Samuel loves to sit in the car and play. He likes to pretend he’s driving, and has lots of fun turning all the switches and knobs. Lately, he has been asking us to “buckle” before he starts the excursion. Today, he noticed my seat belt made a satisfying “click” when I fastened it. He was eager to see what that was all about.

He spent the next 25 minutes working hard to perfect his ability to buckle and unbuckle the middle seat belt. He would take a break to turn a nob here or lock a door here, but he would always come back to the seat belt.

This is such a wonderful learning activity that Samuel came up with all on his own. It doesn’t cost any money and, with the windows rolled down, we were able to get some fresh air and listen to (and even watch a few) birds. It was completely unplanned. I will try to give Samuel a few more times to work on his “clicking” skills over the next few days.

What are some things you’ve seen your toddler catch on to and work to master all by him/herself?


Simple Living: Samuel’s First Garden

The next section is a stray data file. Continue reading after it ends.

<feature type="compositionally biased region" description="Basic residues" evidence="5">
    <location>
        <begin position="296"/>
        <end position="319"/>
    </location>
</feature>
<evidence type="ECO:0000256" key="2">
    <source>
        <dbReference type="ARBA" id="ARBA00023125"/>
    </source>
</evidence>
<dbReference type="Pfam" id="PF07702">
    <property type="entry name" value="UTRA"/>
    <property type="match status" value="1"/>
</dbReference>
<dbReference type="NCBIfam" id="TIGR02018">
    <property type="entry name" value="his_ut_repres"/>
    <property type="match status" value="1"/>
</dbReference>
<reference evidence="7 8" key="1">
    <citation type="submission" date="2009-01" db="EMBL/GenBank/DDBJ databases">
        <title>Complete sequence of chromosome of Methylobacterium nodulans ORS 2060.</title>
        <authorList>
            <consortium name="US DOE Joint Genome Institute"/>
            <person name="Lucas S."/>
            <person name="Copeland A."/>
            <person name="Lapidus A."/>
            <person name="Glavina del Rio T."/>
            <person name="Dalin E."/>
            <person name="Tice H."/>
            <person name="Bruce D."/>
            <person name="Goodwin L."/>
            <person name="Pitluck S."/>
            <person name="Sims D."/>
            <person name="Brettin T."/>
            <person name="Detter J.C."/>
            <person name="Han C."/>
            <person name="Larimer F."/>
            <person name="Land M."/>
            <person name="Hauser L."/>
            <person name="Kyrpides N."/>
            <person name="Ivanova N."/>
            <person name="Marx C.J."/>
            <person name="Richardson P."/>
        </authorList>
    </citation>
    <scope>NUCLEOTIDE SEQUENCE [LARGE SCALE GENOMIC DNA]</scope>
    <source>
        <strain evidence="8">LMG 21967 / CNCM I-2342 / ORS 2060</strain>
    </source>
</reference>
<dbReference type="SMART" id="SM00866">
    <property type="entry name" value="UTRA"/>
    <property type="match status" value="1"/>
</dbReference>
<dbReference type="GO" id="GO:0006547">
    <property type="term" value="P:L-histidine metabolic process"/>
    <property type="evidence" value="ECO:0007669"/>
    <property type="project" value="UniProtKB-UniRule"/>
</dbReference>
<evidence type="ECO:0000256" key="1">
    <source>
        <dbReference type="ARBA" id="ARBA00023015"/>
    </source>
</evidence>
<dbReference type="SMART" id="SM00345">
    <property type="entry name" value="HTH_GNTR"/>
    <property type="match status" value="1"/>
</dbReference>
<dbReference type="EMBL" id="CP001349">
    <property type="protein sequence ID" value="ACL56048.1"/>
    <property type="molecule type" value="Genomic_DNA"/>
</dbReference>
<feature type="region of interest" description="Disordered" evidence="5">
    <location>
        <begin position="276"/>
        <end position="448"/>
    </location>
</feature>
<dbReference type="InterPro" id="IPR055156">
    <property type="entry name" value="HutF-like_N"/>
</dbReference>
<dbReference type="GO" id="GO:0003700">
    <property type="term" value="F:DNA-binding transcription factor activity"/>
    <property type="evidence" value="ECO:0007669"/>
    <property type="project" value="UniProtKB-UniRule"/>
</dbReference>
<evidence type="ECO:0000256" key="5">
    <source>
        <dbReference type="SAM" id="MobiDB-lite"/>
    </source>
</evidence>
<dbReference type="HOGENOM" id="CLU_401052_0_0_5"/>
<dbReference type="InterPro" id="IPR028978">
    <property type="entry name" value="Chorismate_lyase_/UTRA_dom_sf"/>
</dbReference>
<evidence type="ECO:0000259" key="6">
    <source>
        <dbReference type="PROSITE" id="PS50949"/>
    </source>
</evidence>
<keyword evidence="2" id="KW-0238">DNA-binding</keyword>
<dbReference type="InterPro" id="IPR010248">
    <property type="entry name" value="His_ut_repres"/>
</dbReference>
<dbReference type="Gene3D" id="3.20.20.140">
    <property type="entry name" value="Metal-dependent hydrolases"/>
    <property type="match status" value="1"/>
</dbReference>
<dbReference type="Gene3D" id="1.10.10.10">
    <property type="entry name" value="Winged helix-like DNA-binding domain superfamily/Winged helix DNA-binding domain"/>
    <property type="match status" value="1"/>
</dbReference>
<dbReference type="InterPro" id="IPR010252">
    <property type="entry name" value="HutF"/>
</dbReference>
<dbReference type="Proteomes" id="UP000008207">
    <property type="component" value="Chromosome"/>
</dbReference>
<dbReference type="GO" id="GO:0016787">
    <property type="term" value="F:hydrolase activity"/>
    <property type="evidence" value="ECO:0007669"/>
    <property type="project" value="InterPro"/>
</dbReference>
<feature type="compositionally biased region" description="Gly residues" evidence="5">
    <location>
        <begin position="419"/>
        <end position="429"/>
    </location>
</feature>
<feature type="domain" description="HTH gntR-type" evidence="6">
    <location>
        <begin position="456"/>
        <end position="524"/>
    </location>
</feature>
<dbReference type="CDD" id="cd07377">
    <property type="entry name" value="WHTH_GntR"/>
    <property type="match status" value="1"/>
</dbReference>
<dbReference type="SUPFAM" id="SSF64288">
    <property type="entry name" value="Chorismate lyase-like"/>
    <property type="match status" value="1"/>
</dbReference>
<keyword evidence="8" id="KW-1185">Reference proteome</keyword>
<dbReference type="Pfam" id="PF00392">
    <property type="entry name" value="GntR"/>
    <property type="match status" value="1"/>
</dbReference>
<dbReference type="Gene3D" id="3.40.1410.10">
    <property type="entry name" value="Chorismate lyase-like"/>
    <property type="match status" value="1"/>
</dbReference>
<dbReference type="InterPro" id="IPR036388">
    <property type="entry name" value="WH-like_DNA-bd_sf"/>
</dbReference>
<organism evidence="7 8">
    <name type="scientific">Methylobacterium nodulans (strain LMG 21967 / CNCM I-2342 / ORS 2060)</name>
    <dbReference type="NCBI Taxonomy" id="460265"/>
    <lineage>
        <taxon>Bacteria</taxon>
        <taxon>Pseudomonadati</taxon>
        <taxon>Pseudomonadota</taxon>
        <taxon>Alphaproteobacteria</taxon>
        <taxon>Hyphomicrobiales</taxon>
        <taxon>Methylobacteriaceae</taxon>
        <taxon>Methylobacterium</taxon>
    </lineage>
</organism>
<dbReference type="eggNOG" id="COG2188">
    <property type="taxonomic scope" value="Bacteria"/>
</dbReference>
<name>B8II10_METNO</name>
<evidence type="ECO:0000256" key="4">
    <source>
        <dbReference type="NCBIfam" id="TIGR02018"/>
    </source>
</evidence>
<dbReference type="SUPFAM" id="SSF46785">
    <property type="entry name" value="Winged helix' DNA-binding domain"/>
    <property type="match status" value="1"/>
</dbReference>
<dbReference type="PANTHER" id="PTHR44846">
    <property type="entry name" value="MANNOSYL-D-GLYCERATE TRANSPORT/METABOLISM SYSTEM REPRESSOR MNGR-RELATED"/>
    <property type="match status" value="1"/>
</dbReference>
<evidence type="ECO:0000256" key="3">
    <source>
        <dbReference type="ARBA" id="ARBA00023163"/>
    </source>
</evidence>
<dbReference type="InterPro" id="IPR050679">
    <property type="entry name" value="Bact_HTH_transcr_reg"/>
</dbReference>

Samuel digging in the dirt

Lately I have felt stifled inside. ¬†I am constantly surrounded by stuff. ¬†The more stuff I have, the more time I have to spend taking care of it. ¬†The more time I spend inside, the more time I have to spend cleaning up messes we make. ¬†What if I could spend more time outside? ¬†What if I could really live outside and only use inside spaces for sleeping, bad weather, or things that just can’t be done outside?

I am trying to do just that. ¬†I have started taking laundry outside to fold, and have been focusing more on some of the outdoor tasks I have to do. ¬†My goal is to eventually be able to prepare food outside, do chores outside and when Samuel is older, maybe even have school outside. ¬†Believe it or not, this is a bit of a transition for me, so I’m taking things one step at a time. ¬†I figure a great starting place is giving Samuel a place to play so he doesn’t feel the need to wander down the street while I’m working in the garden (or dig up my plants for that matter ;).

On pinterest I found some fantastic inspiration:

Pinned Toddler Garden from Imagination Tree

and I started by making Samuel his own little “garden”. ¬†¬†Here it is along with the process I used to make it:

How can you spend a little more time outside every day?  How can you include your kids in that process? What would you include in an outdoor play room?

Samuel in his first "garden"

Simple Living: Moving Life Outside


As I have been re-evaluating my priorities and how I spend my time, I have become increasingly drawn to being outside.  Both Samuel and I come alive when we spend more time out in the fresh air, exploring and discovering nature.  I have also found that when I give Samuel the freedom to explore he learns so much outside.